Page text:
GUYMON, Okla. – For decades, breakaway roping was a bit of a stepchild to traditional rodeo, a starting point for rising stars and a way for young women to show off their abilities.
That changed four years ago when The American made breakaway roping part of its lucrative rodeo, and the rest of the Western sports world took notice. There are more opportunities for female ropers to make a living in the sport than ever before, and it’s still in the growing stages.
While it has been a hit in the Oklahoma Panhandle for a while, breakaway roping will be one of the featured events at this year’s Guymon Pioneer Days Rodeo, set for 7:30 p.m. Friday, May 5; 2 and 7:30 p.m. Saturday, May 6; and 2 p.m. Sunday, May 7, at Henry C. Hitch Pioneer Arena.
“We’ve had an evening of breakaway roping before, but the rodeo committee opted to be sanctioned by the Women’s Professional Rodeo Association so that money counts toward the ProRodeo world standings,” said Ken Stonecipher, the production manager of the Pioneer Days Rodeo committee.
“For the better part of the past two decades, we were known as a cowboys’ rodeo, and we want to be known as a cowgirls’ rodeo, too. We’ve got unlimited entries, so we could legitimately see hundreds of breakaway ropers come to Guymon this year. It will also have the same added money as the other events.”
“Added money” refers to the amount of local dollars the volunteer committee puts into the pot. In Guymon, each event will start with $8,000 in local money, which will then be mixed with contestants’ entry fees to make up the total purse. Each event will have its own fee per contestant, and the numbers of cowboys or cowgirls per event will vary.
“We’ve got seven full days of rodeo, so it’s no small task to put this thing on,” said Stonecipher, who also serves as one of the rodeo’s announcers. “When we decided to add breakaway roping to our performances, we wanted to give every competitor a good chance, which is why we set it up in the format we did.”
All breakaway ropers will compete in one go-round, which begins at 5 p.m. Thursday, May 4. The cowgirls with the top times will advance through to the progressive round, which will be part of the four paid performances. The lady with the fastest two-run cumulative time will be crowned champion.
Pioneer Days is unique in that it will feature all events associated with rodeo. Not all rodeos have steer roping, while others don’t have breakaway roping. Opening the doors to all types of competitors ensures the cream of the crop will be showcased in Guymon during the first week of May.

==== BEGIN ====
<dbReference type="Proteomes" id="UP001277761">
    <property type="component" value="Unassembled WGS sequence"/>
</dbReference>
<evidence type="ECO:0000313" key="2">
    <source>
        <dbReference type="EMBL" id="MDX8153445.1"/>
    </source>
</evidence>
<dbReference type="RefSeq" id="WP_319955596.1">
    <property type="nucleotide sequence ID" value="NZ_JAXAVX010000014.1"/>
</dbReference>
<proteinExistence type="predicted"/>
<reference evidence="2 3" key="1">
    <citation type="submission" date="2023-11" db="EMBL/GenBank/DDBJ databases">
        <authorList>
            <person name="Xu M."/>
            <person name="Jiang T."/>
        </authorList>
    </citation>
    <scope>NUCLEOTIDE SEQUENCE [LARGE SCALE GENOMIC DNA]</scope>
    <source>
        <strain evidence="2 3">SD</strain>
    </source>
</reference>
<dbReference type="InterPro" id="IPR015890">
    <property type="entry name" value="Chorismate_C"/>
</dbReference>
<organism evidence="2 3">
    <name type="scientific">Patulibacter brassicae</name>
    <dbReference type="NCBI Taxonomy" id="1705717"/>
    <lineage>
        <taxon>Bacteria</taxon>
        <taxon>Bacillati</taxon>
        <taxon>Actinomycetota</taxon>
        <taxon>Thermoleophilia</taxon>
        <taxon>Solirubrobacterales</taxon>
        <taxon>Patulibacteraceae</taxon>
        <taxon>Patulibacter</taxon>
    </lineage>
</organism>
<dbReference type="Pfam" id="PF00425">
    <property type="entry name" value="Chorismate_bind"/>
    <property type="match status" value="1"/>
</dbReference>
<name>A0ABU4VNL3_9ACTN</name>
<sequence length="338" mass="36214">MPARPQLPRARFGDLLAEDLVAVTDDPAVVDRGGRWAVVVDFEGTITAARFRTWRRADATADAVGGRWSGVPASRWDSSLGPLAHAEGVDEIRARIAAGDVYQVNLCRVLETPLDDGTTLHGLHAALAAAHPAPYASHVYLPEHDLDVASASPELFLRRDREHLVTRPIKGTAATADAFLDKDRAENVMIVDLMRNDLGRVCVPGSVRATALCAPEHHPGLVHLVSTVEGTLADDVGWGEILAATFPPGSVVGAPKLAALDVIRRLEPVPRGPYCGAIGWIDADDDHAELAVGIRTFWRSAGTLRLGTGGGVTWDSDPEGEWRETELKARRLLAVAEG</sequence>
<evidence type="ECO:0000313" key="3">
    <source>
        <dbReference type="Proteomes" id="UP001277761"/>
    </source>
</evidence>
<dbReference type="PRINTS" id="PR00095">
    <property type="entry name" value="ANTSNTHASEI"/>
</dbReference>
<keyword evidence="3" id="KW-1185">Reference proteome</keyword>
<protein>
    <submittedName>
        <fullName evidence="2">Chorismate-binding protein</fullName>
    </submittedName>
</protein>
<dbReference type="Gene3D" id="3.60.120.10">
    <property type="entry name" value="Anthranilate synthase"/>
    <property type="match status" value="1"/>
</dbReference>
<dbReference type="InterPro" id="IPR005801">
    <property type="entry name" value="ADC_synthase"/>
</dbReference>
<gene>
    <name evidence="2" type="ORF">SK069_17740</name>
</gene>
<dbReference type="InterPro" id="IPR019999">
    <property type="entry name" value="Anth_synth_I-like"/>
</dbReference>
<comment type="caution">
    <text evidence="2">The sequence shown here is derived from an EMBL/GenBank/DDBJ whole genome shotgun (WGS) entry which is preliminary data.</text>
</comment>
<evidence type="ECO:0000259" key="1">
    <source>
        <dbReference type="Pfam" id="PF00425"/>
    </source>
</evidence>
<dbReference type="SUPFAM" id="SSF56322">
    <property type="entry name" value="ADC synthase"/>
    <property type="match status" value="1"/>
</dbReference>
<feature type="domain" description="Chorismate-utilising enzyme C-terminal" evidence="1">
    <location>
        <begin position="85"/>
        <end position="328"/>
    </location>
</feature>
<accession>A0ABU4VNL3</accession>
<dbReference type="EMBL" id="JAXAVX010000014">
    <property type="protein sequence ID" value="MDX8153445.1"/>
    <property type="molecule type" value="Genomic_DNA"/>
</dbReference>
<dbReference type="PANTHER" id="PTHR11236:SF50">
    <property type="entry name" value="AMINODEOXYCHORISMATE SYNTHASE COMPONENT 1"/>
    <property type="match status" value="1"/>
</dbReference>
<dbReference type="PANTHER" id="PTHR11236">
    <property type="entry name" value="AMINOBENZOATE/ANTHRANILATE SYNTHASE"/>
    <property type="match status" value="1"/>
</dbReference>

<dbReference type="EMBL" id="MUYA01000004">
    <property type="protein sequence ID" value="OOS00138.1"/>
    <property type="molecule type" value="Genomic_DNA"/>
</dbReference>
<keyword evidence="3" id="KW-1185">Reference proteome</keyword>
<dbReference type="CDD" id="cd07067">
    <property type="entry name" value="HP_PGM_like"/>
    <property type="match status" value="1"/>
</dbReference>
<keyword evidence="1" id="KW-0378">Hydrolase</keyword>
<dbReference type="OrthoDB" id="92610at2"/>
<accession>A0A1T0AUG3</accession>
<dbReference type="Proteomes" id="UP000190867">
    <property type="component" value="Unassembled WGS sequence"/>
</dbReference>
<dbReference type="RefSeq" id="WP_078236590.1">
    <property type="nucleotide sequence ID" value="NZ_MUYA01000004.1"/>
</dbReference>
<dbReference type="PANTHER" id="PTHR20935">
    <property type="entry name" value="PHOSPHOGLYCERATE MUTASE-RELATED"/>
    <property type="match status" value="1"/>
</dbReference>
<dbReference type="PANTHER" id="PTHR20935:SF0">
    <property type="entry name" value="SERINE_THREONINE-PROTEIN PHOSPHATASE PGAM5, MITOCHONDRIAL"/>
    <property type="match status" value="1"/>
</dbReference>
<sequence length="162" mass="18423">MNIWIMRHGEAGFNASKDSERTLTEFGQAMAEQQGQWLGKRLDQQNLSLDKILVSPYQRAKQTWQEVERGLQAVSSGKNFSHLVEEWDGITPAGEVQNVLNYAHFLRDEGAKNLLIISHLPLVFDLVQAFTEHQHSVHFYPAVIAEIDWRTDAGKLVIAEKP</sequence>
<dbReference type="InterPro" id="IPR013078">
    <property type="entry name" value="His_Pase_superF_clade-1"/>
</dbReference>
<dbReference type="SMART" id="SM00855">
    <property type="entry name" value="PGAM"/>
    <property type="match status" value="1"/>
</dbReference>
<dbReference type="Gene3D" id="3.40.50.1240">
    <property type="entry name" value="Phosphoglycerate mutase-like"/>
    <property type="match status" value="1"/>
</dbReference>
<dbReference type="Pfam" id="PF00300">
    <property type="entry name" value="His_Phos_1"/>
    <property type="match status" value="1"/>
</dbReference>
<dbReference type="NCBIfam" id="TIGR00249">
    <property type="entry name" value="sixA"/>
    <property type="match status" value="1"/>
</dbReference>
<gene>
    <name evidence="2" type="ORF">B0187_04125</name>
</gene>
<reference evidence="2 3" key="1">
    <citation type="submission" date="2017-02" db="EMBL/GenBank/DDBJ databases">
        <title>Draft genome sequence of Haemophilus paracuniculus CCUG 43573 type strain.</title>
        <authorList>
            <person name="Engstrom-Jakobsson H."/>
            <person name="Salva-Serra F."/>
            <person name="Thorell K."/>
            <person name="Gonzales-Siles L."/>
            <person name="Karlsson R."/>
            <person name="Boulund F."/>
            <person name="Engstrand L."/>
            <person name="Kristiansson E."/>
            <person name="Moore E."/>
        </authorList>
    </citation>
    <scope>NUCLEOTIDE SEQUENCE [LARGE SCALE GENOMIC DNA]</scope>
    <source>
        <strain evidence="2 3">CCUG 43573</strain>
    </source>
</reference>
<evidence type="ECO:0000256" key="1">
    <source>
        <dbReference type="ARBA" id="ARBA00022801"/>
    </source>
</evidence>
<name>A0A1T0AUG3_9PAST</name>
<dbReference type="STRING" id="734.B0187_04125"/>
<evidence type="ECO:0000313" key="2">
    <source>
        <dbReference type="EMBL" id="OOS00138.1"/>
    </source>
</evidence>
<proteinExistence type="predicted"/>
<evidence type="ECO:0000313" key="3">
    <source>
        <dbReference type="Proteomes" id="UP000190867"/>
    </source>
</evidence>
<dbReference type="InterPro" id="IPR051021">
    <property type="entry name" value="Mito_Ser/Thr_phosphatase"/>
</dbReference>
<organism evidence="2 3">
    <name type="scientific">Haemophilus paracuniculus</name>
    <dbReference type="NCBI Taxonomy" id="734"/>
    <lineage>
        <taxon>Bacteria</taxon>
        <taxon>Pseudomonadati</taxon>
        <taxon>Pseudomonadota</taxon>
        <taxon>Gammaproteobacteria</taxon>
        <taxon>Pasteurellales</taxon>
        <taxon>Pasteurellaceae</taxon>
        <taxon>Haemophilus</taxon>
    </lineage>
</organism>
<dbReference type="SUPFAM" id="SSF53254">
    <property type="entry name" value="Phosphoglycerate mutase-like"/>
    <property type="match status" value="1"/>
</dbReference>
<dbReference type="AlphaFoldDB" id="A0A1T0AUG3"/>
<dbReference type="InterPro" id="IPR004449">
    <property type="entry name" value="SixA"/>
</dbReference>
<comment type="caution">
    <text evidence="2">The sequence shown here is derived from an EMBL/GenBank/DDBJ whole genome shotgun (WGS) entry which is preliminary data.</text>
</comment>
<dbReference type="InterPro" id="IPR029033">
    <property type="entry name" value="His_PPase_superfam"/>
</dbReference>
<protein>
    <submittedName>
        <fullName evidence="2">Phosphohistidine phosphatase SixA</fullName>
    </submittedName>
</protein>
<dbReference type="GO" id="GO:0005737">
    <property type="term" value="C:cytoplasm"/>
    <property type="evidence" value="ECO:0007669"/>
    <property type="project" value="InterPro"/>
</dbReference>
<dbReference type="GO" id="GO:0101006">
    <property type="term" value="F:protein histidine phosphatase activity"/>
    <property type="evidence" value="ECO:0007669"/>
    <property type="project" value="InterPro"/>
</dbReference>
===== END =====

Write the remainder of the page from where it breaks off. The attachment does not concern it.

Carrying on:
Rodeo week kicks off with two days of steer roping beginning at noon Monday, May 1; there will be two go-rounds per day, and the top cumulative time on four runs will earn the first Pioneer Days trophy belt of the week. Two days of men’s timed events will follow beginning Wednesday, May 3. The fastest aggregate times will advance to the progressive round, which will take place over the weekend.
Barrel racers will have the opportunity to compete in two go-rounds. The first round begins at 8 a.m. Friday, May 5, and the ladies with the 40 fastest times will return through the performances. All others will make their second runs around the cloverleaf pattern later Friday.
The roughstock events – bareback riding, saddle bronc riding and bull riding – will be just one go-round, with the top score taking the lion’s share of the prize money.
“We’ve been rodeoing in the Panhandle for 91 years, and we’ve got a lot to be proud of around here,” Stonecipher said. “Pioneer Days Rodeo is the hallmark event of our community celebration, so we want to keep it that way by making it fun and entertaining for the crowd and a great competition for the cowboys and cowgirls.
“We’ve got the best stock contractor in the PRCA with Frontier Rodeo, and everybody around here already knows what that means for an event production and outstanding bucking stock. We’ve got a dedicated group of volunteers who just try to do better every year. That’s not an easy job, but it’s one we all take a lot of pride in.”